What is the definition of a book ban? Librarians, authors and others weigh in: NPR

Librarian Sabrina Jesram arranges an exhibition of books during Banned Books Week at a New York City public library branch on September 23, 2022.

Ted Shaffrey/AP/AP


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“Book ban” is one of those terms often used by the news media, including NPR, for stories about the rise of book challenges in the US.

The American Library Association launched its annual Week of banned books in 1982. There are banned book clubs. States have introduced or passedlaws these are called book bans. Meanwhile, many people fighting to have books removed from school libraries are not fans of the term book ban.

The practice of censoring books has been around for a long time centuries. But what does it actually mean to ban a book? The answer depends on who you ask. Here are a handful of definitions from people involved in the issue:

Kasey Meehan, program director of PEN America's Freedom to Read (speaking at a video press conference in April): “We define a book ban as any action taken against a book based on its content that results in a previously accessible book being completely removed from availability is removed for students or where access to a book is limited or reduced. PEN is perhaps a bit unique, unlike ALA [American Library Association] and some others, in that we do consider books removed while awaiting review to be banned. We include that because we know books are reviewed. Until students lose access to these books, these books could remain removed for weeks, months, or even a year, as we have seen in some cases.”

NOTE: The American Enterprise Institute has taken issue with PEN America's definition. a study AEI, conducted for the Educational Freedom Institute, looked at PEN America's 2021-2022 “index of banned books” and found that “74 percent of books” listed as banned “are listed as available in the same districts from which PEN America says those books were banned.”

Emily Drabinski, president of the American Library Association: “A 'book ban' is the removal of a title from a library because someone considers it harmful or dangerous. A “challenge” occurs when someone objects to a library material, program, or service. “Reconsideration” is the formal process that libraries go through to determine whether a book meets the library's selection criteria. We reserve a 'book ban' for… a book that meets that criterion and has been completely removed from the collection. … You often find that books are challenged and then go through a review process and sometimes they get taken out and banned and other times they end up back on the shelves. I think that sometimes our policymakers and many of the people who are active in the pro-censorship movement do not fully appreciate or understand the fact that many Americans, a large portion of them, do not have access to books in any other way except through their library, through their school or public or academic library.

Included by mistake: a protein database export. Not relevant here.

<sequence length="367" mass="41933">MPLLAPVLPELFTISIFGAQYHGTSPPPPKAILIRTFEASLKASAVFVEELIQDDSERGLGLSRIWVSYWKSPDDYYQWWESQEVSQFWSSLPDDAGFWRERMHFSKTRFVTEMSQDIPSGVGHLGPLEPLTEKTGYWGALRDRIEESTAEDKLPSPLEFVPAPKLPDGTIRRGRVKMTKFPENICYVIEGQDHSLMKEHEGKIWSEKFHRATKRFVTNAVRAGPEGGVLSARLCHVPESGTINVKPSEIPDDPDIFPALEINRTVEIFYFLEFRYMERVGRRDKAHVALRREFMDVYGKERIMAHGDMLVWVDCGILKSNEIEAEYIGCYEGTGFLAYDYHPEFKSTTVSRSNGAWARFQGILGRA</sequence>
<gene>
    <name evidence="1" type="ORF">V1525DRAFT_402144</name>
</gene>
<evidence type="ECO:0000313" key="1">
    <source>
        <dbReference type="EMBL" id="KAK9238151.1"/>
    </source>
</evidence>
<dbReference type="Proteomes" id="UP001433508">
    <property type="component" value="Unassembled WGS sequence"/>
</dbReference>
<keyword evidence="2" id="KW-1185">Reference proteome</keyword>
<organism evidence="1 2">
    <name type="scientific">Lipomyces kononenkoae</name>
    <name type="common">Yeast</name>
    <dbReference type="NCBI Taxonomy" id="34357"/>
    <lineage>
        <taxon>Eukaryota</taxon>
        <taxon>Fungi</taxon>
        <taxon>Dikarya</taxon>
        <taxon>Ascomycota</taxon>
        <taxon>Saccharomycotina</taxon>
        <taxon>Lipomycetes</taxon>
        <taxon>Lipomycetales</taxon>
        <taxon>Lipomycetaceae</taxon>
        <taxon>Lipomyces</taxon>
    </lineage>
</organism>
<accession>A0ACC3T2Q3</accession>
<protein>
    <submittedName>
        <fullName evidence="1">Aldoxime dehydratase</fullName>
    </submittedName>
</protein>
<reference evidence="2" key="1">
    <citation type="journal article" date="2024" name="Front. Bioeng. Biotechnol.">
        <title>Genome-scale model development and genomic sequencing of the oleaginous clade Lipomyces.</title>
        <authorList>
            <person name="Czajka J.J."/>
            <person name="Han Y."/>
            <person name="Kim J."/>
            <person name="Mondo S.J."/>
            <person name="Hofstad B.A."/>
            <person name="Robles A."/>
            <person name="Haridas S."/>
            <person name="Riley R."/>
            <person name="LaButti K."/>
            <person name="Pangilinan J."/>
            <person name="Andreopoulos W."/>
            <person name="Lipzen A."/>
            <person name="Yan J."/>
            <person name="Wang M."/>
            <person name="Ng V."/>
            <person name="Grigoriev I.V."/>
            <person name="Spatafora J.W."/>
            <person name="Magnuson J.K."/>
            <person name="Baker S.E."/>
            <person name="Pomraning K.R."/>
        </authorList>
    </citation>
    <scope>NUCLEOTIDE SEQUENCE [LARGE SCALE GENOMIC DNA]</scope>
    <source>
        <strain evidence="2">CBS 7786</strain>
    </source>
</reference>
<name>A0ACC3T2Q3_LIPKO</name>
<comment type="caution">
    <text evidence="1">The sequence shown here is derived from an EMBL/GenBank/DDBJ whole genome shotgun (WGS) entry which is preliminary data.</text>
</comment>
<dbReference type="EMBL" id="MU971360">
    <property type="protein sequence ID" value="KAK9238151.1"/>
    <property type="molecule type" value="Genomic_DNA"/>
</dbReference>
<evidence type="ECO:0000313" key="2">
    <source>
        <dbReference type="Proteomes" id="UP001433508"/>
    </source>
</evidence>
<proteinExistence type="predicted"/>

Joe Tier, a self-described “concerned grandparent and parent living in Eldersburg, Maryland”: “I think [the term book ban is] intended to be inflammatory and to obscure the constructive dialogue that should be taking place about age-appropriate content. It could be a dog whistle used to stoke anger against those who oppose limiting sexually explicit content in public school libraries. … You really can't ban anything these days, you know, material-wise, because you have the Internet and you have PDFs. And so the term book ban is almost outdated.”

Mustafa Akyol, senior fellow at the Cato Institute and author of Islam without extremes (banned in Malaysia in 2017): “When [a book] is prohibited, it is not available and therefore it is not legal to sell it. That's what a book ban means. … I was arrested at Kuala Lumpur International Airport… After 18 hours of arrest by the Malaysian religious police, I was released… Bookstores could not sell [Islam Without Extremes] in Malaysia. My book was unavailable… There could be regimes that even go after people for owning a copy of the book… I don't think there are literal book bans in the United States. When a book is banned, the authority literally says that this book is not legal.Sometimes people use hyperbolic language to express their thoughts on a particular issue, and that can be a problem. And that divisive rhetoric makes everything worse. So you cannot reasonably agree on a reasonable common ground and everyone becomes increasingly fierce and angry with each other. That in itself becomes a major problem for a democracy, and not just a different opinion that people have on certain matters.”

Mona Kerby, Master's degree in School Librarianship coordinator at McDaniel College in Westminster, Maryland: “For me, 'forbidden' means that the book is not on the shelf. But I could definitely see the different flavors of that word, which is why a discussion of ideas is always so enriching. …The few times I had some questions about materials, those moments turned into wonderful opportunities between me and the parent to just discuss. And we both learned from it. So it is not a bad skill to respect each other's opinions and listen to someone else's opinion.”

This story was edited for radio and digitally by Meghan Collins Sullivan.

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